Journal of Immunology Research

Journal of Immunology Research / 2012 / Article
Special Issue

Tumor Escape and Progression under Immune Pressure

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Review Article | Open Access

Volume 2012 |Article ID 192719 |

Mariana Aris, María Marcela Barrio, José Mordoh, "Lessons from Cancer Immunoediting in Cutaneous Melanoma", Journal of Immunology Research, vol. 2012, Article ID 192719, 14 pages, 2012.

Lessons from Cancer Immunoediting in Cutaneous Melanoma

Academic Editor: Masoud H. Manjili
Received23 Feb 2012
Accepted28 Apr 2012
Published14 Aug 2012


We will revisit the dual role of the immune system in controlling and enabling tumor progression, known as cancer immunoediting. We will go through the different phases of this phenomenon, exposing the most relevant evidences obtained from experimental models and human clinical data, with special focus on Cutaneous Melanoma, an immunogenic tumor per excellence. We will describe the different immunotherapeutic strategies employed and consider current models accounting for tumor heterogeneity. And finally, we will propose a rational discussion of the progress made and the future challenges in the therapeutics of Cutaneous Melanoma, taking into consideration that tumor evolution is the resulting from a continuous feedback between tumor cells and their environment, and that different combinatorial therapeutic approaches can be implemented according to the tumor stage.

1. Introduction

Tumor transformation and progression depends on the cell type and its genetic and epigenetic modifications, where cells overpass several intrinsic tumor suppressor mechanisms and acquire distinctive and complementary capabilities allowing tumor growth and metastatic dissemination [1]. Also, it relies on the interaction of tumor cells with the surrounding environment, the stroma, and the overcoming of extrinsic tumor suppressor mechanisms. In this paper, we will focus on the complex interaction between cancer cells and the immune system, with both controlling and enabling functions, namely, the cancer immunoediting theory. In particular, we will discuss the case of Cutaneous Melanoma (CM), a prototypic immunogenic tumor, and include a critical overview of the different immunotherapeutic approaches employed so far.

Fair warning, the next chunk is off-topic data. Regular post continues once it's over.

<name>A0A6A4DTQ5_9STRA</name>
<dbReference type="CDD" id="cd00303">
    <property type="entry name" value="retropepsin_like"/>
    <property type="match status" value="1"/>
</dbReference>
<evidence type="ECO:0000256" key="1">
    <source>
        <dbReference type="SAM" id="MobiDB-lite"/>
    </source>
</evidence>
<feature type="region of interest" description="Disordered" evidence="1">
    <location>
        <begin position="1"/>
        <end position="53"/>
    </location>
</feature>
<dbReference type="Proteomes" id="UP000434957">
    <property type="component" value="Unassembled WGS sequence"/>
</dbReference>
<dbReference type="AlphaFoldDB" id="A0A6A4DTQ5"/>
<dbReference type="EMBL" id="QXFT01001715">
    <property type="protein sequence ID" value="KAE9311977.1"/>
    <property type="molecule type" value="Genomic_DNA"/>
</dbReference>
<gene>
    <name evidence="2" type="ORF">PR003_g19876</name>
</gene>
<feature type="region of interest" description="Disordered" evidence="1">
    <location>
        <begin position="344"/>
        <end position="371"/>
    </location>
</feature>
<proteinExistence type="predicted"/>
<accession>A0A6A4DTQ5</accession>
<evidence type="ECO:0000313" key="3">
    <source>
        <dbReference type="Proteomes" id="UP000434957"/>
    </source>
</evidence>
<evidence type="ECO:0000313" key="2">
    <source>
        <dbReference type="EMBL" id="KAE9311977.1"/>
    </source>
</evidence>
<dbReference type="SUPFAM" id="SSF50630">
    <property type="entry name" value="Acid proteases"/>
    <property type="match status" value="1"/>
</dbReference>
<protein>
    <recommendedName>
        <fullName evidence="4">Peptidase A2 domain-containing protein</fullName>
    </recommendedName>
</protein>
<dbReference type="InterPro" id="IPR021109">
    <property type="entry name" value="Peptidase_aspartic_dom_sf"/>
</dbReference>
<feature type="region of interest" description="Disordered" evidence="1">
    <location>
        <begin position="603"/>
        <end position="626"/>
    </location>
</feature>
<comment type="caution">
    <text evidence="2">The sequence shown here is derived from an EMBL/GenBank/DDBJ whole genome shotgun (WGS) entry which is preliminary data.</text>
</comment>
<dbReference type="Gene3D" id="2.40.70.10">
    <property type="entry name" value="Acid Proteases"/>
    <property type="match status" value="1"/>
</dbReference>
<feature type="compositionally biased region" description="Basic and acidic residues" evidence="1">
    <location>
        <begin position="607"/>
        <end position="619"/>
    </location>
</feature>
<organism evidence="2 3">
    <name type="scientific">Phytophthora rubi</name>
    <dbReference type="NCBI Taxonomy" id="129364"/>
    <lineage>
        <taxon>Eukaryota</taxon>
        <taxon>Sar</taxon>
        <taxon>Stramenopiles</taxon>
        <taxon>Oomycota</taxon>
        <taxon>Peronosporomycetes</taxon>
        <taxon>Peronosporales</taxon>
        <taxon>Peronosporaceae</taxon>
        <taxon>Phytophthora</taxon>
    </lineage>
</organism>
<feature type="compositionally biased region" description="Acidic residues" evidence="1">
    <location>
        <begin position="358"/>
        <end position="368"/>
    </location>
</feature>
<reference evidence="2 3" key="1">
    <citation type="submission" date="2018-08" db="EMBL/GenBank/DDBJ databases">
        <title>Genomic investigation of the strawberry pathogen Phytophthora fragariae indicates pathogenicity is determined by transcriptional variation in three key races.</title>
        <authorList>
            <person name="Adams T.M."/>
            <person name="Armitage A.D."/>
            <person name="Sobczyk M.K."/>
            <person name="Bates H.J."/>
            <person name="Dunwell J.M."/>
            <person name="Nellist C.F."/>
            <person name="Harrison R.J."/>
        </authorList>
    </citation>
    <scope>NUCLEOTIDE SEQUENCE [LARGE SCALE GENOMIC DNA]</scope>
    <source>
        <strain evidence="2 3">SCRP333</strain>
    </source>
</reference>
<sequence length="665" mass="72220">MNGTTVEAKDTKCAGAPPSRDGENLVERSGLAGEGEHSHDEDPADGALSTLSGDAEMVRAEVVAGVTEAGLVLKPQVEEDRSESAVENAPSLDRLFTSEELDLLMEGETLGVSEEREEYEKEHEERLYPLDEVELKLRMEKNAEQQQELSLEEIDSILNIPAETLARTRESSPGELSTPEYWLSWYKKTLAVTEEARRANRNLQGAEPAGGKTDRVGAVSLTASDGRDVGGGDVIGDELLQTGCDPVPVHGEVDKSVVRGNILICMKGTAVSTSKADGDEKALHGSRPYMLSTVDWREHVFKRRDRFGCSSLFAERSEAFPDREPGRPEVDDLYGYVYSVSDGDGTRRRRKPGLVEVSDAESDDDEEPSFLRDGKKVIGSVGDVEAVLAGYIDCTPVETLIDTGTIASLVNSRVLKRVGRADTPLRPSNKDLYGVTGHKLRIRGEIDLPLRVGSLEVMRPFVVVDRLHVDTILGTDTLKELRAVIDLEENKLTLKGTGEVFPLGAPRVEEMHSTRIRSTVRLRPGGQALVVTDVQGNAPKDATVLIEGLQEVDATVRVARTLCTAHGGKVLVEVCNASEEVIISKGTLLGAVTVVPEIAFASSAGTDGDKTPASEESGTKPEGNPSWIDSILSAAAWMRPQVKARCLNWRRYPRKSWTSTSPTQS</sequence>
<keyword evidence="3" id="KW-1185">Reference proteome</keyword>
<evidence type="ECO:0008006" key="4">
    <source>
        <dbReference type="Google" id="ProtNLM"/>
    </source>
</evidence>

2. Historical Perspective of the Cancer Immunoediting Theory

The idea that the immune system (IS) is involved in controlling tumor development and progression has been the subject of discussion for many years. In the XX century, Paul Ehrlich stated the theory of cancer immunosurveillance, reformulated in 1957 by Burnet and Thomas, which proposed that the IS is responsible for preventing tumor development in immunocompetent organisms [2]. They reasoned that cancer would be much more frequent in long-lived organisms if it were not for the action of the IS.

The role of IS in tumor control remained controversial until the development of improved genetically-modified murine models of immunodeficiency in the 1990s. Previously, the use of athymic nude mice has mistaken this concept, because no differences were found in tumor incidence between nude and immunocompetent wild type mice [3]. Nowadays, we know that nude mice are not fully immunodeficient, as they have NK cells and some extrathymic T-cell populations [4]. The first supporting evidence proceeded from a landmark work from Robert Schreiber’s group, in which the role of IFN-γ in tumor surveillance was proven by demonstrating an increased incidence of chemically induced or spontaneously arising tumors in genetically-modified mice deficient for IFN-γ or all IFN receptors (Rc) (Stat-1-deficient mice), with respect to immunocompetent wild type mice [5]. Similar results were obtained for perforin in a model of spontaneous lymphoma, standing out the relevance of lymphocyte cytotoxicity (NK, NKT, and CD8 cells) in preventing tumor development [6]. Later on, the role of NK and NKT cells in protection against carcinogenesis was shown in different experimental models [7]. It was getting clear that mice that lacked components of the innate or the adaptive IS would have a dramatically increased rate of tumor formation. In this regard, additional experiments were performed, revealing that immunodeficient mice were more susceptible to carcinogens than immunocompetent mice [8]. Moreover, it was evidenced that the IS not only controls the number of tumor cells but also their immunogenicity, as tumors developed in immunodeficient mice were more immunogenic (unedited) than similar tumors developed in immunocompetent mice (edited). Therefore, the IS would be involved both in tumor development and in tumor edition of immunogenicity [8]. This stands for the theory of cancer immunoediting, where the IS has a dual role, both suppressing and enabling cancer. It can repress tumor growth by killing cancer cells or arresting proliferation, but it can also enable tumor growth, either by the selection of less immunogenic cells better adapted to survive in an immunocompetent host, or by the establishment of a tumor-permissive microenvironment that enables tumor growth.